At a point, the area was taken over by miscreants. All sorts of crimes were being committed in and around the axis, while some of the felons us the complex as hide out. In this analysis, IDU OGAGBA examines the high points of the closure of the Arts and Cultural Village by Otunba Olusegun Reindeer, the Director-Generel, National Council for Arts and Culture (NCAC). The attestation by the National Assembly members bear testimony to his efforts at sanitising the place.
Otunba, as he is popularly called, is a man who has deep gift of prying into the future and who does not shy away from taking up the bull. When he took the difficult decision to shut down the village almost immediately after he took over the mantle of leadership, he knew he will not go unscorched, but he was determined to do the right thing.
Before then, some never do well, Indian hemp smokers, hard drugs merchants and some other who pry in dangerous trade, felt they could hide under the display and sale of our cultural heritage to perpetrate crimes. Some people had even dragged Otunba to court for “daring to touch the tiger by the tail”. Even some people who decided to lead lives that are antithetical to our culture, life styles and norms which none can really be proud of and want their children to emulate, took up arms against Otunba, vowing to bring him down.
But this gentleman, several traditional title holder, is not bothered about the blackmail and intimidation he is facing. As far as he is concerned, “I have sworn to my God that each time I have opportunity to serve in public office and even in my private life, I must do the correct thing. I am never intimidated by so-called powerful or highly connected people trying to cow me down or intimidate me. I know that with justice and God on my side, I will always triumph”.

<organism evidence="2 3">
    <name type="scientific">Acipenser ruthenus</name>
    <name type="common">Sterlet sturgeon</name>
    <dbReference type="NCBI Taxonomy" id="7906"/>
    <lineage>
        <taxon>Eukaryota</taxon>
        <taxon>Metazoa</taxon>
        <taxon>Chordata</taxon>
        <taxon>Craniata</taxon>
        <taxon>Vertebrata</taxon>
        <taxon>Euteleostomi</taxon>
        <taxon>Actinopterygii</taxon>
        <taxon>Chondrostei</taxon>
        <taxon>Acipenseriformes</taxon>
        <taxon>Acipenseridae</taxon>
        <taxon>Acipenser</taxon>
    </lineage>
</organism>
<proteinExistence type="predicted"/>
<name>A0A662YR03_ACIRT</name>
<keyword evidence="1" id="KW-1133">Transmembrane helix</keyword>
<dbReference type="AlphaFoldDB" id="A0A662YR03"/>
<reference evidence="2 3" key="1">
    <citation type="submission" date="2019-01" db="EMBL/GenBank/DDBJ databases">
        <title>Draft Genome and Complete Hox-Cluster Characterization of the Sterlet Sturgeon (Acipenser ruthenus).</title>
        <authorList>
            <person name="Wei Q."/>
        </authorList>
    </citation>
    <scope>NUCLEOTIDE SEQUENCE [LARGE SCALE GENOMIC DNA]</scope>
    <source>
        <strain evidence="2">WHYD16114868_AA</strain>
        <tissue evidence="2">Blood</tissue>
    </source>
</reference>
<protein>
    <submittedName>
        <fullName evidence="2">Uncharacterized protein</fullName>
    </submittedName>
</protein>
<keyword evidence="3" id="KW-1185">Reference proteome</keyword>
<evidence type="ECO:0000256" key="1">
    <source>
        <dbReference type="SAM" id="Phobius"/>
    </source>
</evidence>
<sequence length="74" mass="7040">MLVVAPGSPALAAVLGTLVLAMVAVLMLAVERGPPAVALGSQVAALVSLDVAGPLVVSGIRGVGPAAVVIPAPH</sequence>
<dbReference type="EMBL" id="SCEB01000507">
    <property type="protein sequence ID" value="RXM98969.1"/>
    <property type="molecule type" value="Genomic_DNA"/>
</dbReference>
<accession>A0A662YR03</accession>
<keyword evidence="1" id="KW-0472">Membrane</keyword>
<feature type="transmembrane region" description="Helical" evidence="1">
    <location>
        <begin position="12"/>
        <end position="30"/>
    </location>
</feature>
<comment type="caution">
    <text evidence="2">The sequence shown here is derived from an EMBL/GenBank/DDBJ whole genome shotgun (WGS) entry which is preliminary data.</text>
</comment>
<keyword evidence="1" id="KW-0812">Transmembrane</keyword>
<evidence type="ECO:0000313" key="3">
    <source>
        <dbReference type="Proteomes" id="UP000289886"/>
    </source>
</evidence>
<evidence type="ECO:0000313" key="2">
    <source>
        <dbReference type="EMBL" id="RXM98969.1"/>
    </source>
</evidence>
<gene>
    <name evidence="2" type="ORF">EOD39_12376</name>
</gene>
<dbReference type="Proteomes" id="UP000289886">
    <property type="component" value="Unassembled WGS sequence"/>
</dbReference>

And this effort paid off with recognition from where it matters most. Last week the National Assembly showered encomiums on Otunba and the Inspector-General of Police (IGP), Mohammed Adamu for their joint efforts at protecting the Arts and Crafts Village, among other public utilities belonging to the NCAC.
Members of the House of Representatives Committee on Culture and Tourism led by Hon. Ogbeide Ihama, passed the verdict during an over-sight of the NCAC. Unlike situation where Assembly members on oversight engage in endless brawl with CEOs, their visit to the NCAC brought out the best in executive legislative relationship.
Given the privilege information on what had happened at the place, the House deplored a situation where private individuals would convert government property to personal use, extolling the IGP and Runsewe for securing the permanent site of the NCAC.
Hon. Ihama said the two men remained unwavering in their commitment to protecting government properties, citing the Art and Crafts Village belonging to NCAC as example. According to the members who expressed satisfaction with the efforts made by Runsewe to refurbish the Art and Crafts village which is expected to generate thousands of jobs when completed. They specifically noted that he fought a war against principalities and powers, but remained undaunted inspire of the hard nuts he faced.
The members further harped on the need for other CEOs to secure and maintain similarly places under their care, as the NCAC Cultural Village was almost taken over by some self-serving individuals for selfish gains until Runsewe, upon assuming office decided the party was over. They expressed the full support of the federal government as the council seeks to re-open the village for the benefit of Nigerians.
Runsewe led members of the National Assembly to the crates village, explaining that no stone will be left unturned in a bid to rebuild the place to meet international standards.